What is the difference between a Device and a Service?
The internet of things is going to have a big impact on technology and business. Let’s look at some ways we should change how we think of services and devices.
We are facing some interesting paradigm changes as our Platform 3 software platform evolves. Platform 3 is the combination of new technologies related to mobile, the cloud and social that are redefining how we make software and deliver it.
How should we think about managing devices versus a service. In some ways these things are very similar. We want to manage these things similarly in the sense that it would be ideal to think of physical devices as simply conduits of information to and from the physical world without having to worry about their physical aspects too much. We do this with multi-tiered architecture. Separating the physical layer from the abstract layers we use in programming.
A service, micro-service and a device all have the following features in common:
1. Have an interface for communicating, managing, getting data to and from, a clearly defined set of APIs
2. There can be many instances
3. Need authentication to control access and entitlement to control aspects available to each entity requesting access
4. The interaction can be request-reply or publish-subscribe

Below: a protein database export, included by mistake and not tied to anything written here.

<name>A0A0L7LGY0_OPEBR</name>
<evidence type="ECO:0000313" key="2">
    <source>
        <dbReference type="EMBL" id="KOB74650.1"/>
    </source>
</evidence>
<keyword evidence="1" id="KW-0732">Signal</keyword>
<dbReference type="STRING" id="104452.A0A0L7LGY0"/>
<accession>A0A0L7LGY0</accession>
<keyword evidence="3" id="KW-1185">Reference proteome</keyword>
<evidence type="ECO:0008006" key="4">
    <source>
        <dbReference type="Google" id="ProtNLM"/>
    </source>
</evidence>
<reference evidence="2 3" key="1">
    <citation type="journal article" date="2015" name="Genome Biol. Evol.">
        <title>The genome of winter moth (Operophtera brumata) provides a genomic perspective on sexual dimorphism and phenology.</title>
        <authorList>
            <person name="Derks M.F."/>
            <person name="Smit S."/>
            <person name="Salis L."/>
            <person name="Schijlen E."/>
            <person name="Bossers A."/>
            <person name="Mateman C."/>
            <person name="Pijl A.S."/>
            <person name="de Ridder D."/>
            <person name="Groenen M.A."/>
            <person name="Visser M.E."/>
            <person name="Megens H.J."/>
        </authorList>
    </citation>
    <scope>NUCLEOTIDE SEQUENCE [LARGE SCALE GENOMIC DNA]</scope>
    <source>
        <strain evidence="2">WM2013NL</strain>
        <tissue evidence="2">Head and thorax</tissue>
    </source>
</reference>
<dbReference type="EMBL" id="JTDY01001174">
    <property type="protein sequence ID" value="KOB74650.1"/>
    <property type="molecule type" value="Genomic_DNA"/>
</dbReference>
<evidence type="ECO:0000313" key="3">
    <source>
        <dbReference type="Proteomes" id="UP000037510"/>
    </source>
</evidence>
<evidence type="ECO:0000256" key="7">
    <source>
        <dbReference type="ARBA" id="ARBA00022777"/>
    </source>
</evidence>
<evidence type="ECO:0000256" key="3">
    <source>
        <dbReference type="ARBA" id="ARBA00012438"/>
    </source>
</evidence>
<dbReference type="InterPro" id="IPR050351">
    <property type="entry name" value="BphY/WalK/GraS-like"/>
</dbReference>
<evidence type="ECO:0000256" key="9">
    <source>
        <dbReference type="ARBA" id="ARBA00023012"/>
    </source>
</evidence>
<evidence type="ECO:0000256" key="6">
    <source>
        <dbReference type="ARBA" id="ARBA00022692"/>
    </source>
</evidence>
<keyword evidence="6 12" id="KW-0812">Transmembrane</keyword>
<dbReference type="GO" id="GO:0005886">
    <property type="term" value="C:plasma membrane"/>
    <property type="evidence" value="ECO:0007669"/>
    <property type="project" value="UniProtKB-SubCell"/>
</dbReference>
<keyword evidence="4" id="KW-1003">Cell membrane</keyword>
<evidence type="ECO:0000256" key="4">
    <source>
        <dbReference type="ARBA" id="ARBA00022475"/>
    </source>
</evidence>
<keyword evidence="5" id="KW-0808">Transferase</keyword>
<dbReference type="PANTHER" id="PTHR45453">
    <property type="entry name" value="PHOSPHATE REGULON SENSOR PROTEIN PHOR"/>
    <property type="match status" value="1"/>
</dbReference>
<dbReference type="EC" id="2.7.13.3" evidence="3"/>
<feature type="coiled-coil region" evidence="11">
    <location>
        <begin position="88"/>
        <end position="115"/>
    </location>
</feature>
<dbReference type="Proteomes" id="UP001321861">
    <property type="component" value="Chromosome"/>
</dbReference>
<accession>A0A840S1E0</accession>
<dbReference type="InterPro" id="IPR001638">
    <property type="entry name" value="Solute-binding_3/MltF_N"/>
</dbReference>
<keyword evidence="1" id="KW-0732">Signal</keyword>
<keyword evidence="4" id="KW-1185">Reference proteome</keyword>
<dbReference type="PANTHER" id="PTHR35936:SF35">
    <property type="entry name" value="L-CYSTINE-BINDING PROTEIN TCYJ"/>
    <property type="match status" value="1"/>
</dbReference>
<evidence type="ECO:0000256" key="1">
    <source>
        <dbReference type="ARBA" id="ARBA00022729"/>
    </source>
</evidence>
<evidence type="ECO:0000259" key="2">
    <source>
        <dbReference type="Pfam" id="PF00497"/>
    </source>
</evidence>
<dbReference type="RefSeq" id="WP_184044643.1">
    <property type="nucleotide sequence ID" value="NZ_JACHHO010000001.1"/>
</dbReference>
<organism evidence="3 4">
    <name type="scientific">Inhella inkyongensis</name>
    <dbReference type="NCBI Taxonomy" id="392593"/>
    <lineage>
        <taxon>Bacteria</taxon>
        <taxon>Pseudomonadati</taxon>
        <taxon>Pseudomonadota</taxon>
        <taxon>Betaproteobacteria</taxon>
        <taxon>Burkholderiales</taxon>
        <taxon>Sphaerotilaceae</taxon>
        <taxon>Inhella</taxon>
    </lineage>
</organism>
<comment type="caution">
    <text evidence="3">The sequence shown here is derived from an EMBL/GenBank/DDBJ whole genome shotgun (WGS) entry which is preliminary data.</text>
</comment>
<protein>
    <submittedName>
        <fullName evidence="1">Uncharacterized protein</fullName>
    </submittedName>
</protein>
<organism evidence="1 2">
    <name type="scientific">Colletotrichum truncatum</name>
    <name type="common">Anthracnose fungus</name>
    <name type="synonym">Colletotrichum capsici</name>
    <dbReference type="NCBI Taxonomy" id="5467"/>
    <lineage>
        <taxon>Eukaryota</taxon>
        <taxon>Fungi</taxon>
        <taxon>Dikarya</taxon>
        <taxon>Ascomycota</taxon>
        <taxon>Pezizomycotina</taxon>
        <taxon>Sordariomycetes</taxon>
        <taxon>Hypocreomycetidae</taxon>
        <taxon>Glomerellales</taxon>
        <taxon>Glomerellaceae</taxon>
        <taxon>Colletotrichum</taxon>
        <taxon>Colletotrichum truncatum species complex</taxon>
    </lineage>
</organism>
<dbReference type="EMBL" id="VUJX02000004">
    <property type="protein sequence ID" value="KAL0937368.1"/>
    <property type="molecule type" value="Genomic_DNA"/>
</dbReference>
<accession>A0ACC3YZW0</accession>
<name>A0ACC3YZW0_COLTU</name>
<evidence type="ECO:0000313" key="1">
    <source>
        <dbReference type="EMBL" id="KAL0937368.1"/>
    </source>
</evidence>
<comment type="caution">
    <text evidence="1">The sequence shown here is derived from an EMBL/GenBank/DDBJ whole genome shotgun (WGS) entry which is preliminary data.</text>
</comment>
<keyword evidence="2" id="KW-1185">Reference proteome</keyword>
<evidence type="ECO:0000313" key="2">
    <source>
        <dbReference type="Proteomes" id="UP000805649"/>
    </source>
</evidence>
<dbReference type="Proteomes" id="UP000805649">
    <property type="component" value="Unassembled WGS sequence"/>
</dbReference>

5. The location of the service or device may be important
6. Provides a minimal set of functions around a single purpose that can be described succinctly
7. Have a cost of operating, maximum throughput and operational characteristics and configuration details per instance
8. may be external or owned by external party
9. Usually has a specific URI to refer to a particular entity
10. has access to a limited set of data defined in advance
11. Can depend on or be depended on by many other services or devices
12. Can be part of larger groups of entities in multiple non-hierarchical relationships
13. Orchestration of higher level capabilities involves interacting with multiple services or devices
14. Needs to be monitored for health, managed for security, for failure and have configuration changed and all the corresponding best practices management aspects of this